A PET dog which attacked a nine-year-old schoolboy in Longtown is to be destroyed.

Paul Dowell, 60, the Longtown man who was in charge of the Staffordshire bull-terrier when it bit the boy, has been banned from keeping dogs and given a four month 7am to 7pm curfew.

Glenn Anderton, prosecuting at Carlisle's Rickergate Magistrates' Court, outlined how the boy had left a relative's home in Longtown to play outside with a pal on May 7.

Dowell was outside with two dogs, walking them for his neighbour.

Neither dog was on a lead.

The Staffordshire bull terrier - called Bailey - immediately ran over to the boy and bit him.

"Upon seeing this, the defendant immediately grabbed the dog, and then took both dogs back inside," said Mr Anderton.

The child suffered a bite wound so serious that he spent four days as an in-patient at Carlisle's Cumberland Infirmary.

Doctors feared he would need plastic surgery, though that proved not to be the case.

He did need surgery to close the puncture wounds.

As he recovered, the boy had to take time off school, needed to walk on crutches and he missed a school trip as a result of the leg injury.

Reading from a victim personal statement, written by the child's mother, Mr Anderton said: "He's not afraid of dogs, and he refuses at the minute to go out with his friends.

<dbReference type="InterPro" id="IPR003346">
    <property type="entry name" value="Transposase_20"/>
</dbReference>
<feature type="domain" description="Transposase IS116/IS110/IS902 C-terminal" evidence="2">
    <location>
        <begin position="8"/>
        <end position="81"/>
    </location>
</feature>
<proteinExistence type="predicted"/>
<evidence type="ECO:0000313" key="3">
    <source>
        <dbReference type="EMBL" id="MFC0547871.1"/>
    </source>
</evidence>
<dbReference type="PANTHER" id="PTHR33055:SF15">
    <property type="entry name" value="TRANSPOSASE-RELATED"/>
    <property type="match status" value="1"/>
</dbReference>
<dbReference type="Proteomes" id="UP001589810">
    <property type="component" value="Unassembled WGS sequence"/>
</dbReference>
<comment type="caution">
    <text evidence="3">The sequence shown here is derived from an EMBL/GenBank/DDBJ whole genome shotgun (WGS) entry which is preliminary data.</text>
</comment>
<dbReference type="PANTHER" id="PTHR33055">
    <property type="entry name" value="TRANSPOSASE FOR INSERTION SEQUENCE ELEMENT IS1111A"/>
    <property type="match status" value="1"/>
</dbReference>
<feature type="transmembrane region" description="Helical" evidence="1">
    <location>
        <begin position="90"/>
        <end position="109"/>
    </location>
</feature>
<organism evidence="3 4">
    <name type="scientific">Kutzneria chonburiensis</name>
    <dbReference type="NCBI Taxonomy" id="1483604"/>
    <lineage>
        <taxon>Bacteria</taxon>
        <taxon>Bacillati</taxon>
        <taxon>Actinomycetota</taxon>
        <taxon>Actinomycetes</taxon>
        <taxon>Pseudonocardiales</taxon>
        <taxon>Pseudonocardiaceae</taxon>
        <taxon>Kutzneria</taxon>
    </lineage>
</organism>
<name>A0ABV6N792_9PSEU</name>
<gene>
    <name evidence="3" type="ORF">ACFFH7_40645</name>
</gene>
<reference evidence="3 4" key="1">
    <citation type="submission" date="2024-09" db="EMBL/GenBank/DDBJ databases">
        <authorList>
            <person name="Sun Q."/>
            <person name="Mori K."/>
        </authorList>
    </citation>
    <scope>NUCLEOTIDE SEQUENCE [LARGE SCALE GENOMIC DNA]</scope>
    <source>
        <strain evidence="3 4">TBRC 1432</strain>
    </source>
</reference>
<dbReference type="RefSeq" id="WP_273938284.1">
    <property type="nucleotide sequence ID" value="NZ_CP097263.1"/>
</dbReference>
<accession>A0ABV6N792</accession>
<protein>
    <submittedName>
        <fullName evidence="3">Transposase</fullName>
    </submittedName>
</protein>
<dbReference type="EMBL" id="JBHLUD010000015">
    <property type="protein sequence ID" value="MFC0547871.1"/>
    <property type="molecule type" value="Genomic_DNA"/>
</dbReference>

"As soon as you mention the dog incident, he goes quiet."

Mark Shepherd, for Dowell, who lives at Burn Street, Longtown, said what he most cared about was the child, who was recovering well.

Formerly Bailey's owner, the defendant gave him to a neighbour after suffering a heart attack and worried that he would not be able to exercise it properly.

"He acknowledges that the dogs should have been controlled and on a lead a the time," said the lawyer.

"They were in a communal area, but the dog had not bitten anyone or shown aggression before. They were out, and initially the children came over to the dogs."

Describing the defendant, who admitted being in charge of a dog that was dangerously out of control, as a deep thinker, Mr Shepherd added:"This had left its mark on Mr Dowell."

Mr Shepherd said the defendant tried to take his own life.

He had expressed deep remorse for what happened.

The presiding magistrate described the attack as "particularly nasty." But he conceded that Dowell had no reason to foresee the attack.

Magistrates imposed a 12 month community order, with 10 rehabilitation activity days and a six month alcohol treatment programme - though alcohol played no part in the offence.

The financial orders included a £500 contribution to the kennelling costs of £1,875; and £500 towards the prosecution costs.

Dowell was disqualified from having custody of a dog for five years.

The presiding magistrate added:"We have also agreed to a destruction order for Bailey because we are not satisfied that the dog would not constitute a threat to public safety.

'This could have been much, much worse."

The dogs owners - a couple who were in court for the hearing - have 21 days in which to lodge an appeal against that ruling.